Dr. B and I are no stranger to things changing in our lives. We moved away from our home state for his graduate school, and when he finished that, we left the country and spent a year in Paris. We came home, returning to the familiar, and then began our journey as parents-to-be. For the most part, things always seemed to turn out for us. Whether this is due to my guardian angel or not, we had always come out on top.
Then Rowan was born. Now don't get me wrong--this wasn't a bad thing. But it didn't turn out just as we expected.
Rowan had colic for the first few months of her life. She would scream and cry and fuss for hours and hours on end, and nothing we did would calm her. She would not be soothed. It tore at our hearts to see our little girl upset, when we could find nothing to help her. And not only that, she didn't seem to even know we existed. She didn't love us. She didn't need us. We couldn't help her and she didn't care.
I felt like a failure. For one of the first times in my life, I was failing at something.
I led an easy life--I got good grades, learned easily, made friends, was happy. I was both talented, gifted, lucky. Though I had dealt with things that were difficult, I always came through it. But this time, no amount of thinking or research or planning or intuition could solve this problem. I couldn't do it. And I didn't know how to take that.
I had thought, before she was born, that the connection would be instant. That I would love her more than life itself from day one, like all parents talk about. But it just wasn't that way. I loved her, yes. But I didn't like her that much. She wasn't very easy to like. Yes, she was beautiful, and perfect, and wonderful and a blessing from God. But she was very difficult, and it was difficult to deal with the fact that I wasn't completely in love with my daughter. I felt awful, but sometimes I was very angry, and frustrated and defeated. I was very ashamed. I felt like a terrible mother.
Then, Dr. B had to come to Pennsylvania to start his job, and we spent six weeks visiting family. I was scared. Scared to death. It was all on me.
It was tough, though I had the help of our family. But it was still up to me. Then slowly, it started to get easier. She still had her tough days, but they were fewer. She started smiling, and one day she smiled when she saw me. And things started to change. Very slowly, they started to change.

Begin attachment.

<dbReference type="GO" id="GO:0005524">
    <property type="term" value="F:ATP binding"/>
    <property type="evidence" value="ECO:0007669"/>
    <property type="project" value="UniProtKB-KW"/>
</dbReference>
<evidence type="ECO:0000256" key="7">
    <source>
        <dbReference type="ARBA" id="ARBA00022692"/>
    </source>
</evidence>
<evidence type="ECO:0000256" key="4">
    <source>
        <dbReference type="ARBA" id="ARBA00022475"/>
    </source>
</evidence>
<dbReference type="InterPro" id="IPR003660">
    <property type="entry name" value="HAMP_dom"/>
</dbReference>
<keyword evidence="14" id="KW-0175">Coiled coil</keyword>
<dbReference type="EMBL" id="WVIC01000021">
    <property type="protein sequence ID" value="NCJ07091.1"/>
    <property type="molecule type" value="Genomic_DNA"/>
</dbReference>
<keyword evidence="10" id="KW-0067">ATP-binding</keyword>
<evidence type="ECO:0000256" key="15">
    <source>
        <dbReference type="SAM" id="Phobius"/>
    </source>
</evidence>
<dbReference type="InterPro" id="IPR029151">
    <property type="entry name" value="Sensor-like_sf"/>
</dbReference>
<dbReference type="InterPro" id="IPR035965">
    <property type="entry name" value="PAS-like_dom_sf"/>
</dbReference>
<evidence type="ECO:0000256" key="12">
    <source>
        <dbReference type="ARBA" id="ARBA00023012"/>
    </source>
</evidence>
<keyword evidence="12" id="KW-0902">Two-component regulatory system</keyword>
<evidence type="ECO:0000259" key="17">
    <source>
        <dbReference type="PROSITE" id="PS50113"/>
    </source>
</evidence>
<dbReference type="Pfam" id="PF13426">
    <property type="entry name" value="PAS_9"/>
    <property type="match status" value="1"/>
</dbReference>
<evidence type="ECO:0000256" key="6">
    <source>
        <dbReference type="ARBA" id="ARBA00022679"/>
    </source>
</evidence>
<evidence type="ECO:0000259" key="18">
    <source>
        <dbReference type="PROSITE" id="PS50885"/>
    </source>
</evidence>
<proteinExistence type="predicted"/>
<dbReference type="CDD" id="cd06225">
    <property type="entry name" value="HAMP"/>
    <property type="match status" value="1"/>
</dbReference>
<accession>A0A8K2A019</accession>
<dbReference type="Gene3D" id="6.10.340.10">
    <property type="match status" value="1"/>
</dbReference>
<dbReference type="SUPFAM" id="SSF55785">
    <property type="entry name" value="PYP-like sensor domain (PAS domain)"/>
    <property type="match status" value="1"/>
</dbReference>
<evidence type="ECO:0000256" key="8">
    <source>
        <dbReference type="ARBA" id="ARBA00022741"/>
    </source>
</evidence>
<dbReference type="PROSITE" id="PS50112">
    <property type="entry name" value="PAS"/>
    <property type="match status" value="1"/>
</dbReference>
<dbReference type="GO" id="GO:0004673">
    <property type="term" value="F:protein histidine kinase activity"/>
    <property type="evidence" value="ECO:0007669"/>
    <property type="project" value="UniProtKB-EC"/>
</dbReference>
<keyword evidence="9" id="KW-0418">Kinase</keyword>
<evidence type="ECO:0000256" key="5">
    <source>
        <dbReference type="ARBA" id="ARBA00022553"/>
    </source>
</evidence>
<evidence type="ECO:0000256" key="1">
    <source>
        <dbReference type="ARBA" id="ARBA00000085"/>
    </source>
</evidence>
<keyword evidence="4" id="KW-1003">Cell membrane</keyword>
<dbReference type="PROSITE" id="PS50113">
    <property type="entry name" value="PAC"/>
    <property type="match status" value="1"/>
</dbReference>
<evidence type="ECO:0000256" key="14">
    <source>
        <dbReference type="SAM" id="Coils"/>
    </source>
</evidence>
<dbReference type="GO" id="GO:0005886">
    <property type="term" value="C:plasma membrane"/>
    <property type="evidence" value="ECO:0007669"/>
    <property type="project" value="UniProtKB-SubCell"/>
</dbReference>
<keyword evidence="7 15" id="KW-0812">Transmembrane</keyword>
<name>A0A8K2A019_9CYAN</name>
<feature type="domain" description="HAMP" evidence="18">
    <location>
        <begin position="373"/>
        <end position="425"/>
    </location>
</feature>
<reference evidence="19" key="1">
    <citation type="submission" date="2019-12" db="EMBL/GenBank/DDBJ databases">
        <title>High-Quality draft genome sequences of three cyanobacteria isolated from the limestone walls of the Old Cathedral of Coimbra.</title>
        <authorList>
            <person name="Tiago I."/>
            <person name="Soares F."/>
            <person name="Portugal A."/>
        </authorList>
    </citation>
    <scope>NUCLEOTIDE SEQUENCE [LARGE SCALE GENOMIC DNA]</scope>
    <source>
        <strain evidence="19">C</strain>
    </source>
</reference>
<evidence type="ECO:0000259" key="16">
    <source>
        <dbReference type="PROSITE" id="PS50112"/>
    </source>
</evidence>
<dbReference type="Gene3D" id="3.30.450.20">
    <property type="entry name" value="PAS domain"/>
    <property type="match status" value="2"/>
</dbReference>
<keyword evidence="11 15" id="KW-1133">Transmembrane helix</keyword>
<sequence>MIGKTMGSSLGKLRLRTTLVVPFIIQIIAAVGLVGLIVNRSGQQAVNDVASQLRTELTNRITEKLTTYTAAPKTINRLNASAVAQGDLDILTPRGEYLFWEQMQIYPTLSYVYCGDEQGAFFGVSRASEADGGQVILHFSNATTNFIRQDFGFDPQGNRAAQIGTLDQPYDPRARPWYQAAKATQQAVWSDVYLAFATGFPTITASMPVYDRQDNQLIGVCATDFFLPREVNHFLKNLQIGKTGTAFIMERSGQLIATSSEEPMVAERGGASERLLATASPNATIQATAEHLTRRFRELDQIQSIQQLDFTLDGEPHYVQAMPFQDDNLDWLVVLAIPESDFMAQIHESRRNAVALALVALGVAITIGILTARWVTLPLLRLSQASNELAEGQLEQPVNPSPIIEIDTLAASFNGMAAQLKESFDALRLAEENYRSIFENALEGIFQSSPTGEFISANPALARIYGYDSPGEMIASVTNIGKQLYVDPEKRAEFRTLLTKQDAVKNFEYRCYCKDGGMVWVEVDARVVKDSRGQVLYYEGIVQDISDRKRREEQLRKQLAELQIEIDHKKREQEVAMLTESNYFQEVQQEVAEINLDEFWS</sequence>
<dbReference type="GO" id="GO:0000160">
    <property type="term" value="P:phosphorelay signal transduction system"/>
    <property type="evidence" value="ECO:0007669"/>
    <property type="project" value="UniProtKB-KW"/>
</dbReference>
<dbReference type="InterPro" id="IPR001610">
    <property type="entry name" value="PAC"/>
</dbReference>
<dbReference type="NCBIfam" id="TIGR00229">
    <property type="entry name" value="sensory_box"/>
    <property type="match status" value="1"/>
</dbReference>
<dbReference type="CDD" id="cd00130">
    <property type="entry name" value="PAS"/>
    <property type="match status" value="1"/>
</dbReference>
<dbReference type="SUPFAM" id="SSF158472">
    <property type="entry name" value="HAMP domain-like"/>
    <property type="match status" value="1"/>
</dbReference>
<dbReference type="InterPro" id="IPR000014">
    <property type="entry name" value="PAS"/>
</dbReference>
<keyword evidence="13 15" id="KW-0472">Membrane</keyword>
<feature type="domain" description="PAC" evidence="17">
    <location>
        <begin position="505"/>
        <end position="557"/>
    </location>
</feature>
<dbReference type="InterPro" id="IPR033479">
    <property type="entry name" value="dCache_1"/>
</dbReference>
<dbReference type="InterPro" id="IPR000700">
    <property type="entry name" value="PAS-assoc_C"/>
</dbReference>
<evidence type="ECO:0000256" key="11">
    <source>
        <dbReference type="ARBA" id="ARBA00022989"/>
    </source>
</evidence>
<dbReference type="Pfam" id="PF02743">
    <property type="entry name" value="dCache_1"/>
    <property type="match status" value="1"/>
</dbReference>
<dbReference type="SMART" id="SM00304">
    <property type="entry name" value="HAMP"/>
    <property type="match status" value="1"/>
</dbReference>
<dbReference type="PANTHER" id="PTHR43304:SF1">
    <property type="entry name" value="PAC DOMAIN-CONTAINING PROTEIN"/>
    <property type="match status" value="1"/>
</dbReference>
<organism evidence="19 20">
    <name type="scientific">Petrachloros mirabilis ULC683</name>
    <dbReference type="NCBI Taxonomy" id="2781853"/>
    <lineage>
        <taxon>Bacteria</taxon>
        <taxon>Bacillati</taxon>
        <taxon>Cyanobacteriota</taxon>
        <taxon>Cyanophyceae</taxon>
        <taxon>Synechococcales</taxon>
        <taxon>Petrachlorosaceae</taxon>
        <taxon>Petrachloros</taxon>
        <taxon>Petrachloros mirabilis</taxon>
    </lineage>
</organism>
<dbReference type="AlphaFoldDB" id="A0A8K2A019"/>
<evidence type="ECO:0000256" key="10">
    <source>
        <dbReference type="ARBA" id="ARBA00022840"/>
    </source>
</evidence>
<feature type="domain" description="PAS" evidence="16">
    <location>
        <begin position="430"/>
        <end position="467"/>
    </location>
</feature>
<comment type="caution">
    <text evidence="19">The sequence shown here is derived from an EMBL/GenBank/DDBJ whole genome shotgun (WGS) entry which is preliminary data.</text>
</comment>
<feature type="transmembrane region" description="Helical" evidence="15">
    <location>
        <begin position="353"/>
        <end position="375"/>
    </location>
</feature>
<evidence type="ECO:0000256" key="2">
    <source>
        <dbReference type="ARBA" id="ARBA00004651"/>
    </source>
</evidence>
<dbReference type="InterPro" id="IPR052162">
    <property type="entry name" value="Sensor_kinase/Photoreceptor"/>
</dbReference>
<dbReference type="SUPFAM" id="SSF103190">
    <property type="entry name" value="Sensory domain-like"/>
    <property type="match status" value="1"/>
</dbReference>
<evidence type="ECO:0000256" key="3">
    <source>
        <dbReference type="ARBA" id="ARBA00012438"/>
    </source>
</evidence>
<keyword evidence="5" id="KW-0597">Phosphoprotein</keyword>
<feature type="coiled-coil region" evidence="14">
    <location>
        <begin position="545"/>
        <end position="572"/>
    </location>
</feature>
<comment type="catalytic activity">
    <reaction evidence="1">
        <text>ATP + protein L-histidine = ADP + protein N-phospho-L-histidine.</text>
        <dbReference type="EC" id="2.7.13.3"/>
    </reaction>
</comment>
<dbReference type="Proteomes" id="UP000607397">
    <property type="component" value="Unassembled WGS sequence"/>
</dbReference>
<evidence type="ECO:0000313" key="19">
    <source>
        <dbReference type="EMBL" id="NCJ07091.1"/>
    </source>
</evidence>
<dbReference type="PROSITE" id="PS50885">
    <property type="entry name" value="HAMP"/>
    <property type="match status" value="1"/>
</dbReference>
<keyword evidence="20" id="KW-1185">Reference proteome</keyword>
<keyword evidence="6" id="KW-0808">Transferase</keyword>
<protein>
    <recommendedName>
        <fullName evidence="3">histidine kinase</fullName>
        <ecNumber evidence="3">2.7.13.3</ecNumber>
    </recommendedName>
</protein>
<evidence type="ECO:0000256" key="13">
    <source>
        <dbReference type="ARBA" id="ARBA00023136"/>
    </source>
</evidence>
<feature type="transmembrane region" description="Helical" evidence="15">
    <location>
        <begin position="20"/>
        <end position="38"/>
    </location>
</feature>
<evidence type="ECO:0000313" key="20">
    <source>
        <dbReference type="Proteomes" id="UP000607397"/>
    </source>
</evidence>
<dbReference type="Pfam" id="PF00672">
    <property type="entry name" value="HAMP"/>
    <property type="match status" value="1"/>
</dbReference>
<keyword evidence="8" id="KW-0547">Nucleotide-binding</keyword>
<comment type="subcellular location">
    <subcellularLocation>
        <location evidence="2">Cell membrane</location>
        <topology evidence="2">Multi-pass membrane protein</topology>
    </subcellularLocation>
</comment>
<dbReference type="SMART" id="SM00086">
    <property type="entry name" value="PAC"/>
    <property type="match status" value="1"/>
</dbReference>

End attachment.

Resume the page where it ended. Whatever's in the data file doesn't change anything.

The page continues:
Last week, Dr. B had a conference in Washington DC for four days. I was all alone, with her and with Lucy. And it was fine. No, better than fine. It was good.
The other day, Rowan had her 4 month shots. She screamed when the nurse poked her, and cried desperately as I gathered up her papers and checked out. We went outside, and I took her in my arms and sat on the grass with her, holding her close and cuddling her and singing silly songs until she calmed down and returned to her happy self.
The next day, she was still reacting to the shots. This time she wasn't fussy, but she did take more naps, and long ones. I found myself checking on her, often.
And then I realized it. I couldn't wait for her to wake up. I missed her.
This is one change I am very proud of. This is a real accomplishment. This means more to me than a doctoral degree or a year abroad or the perfect job or the best performance.
I am absolutely, positively in love with my daughter. I look forward to waking her up in the morning, and I can't wait to snuggle with her when I hear her stir. Her laughter gives me that "squeeee!!!" feeling I got the first time Dr. B called me for a date. Her smiles light up my world. When she buries her face in my neck as I carry her up to bed, I'm in heaven.
I'm a Mom, and now I finally feel like a good one.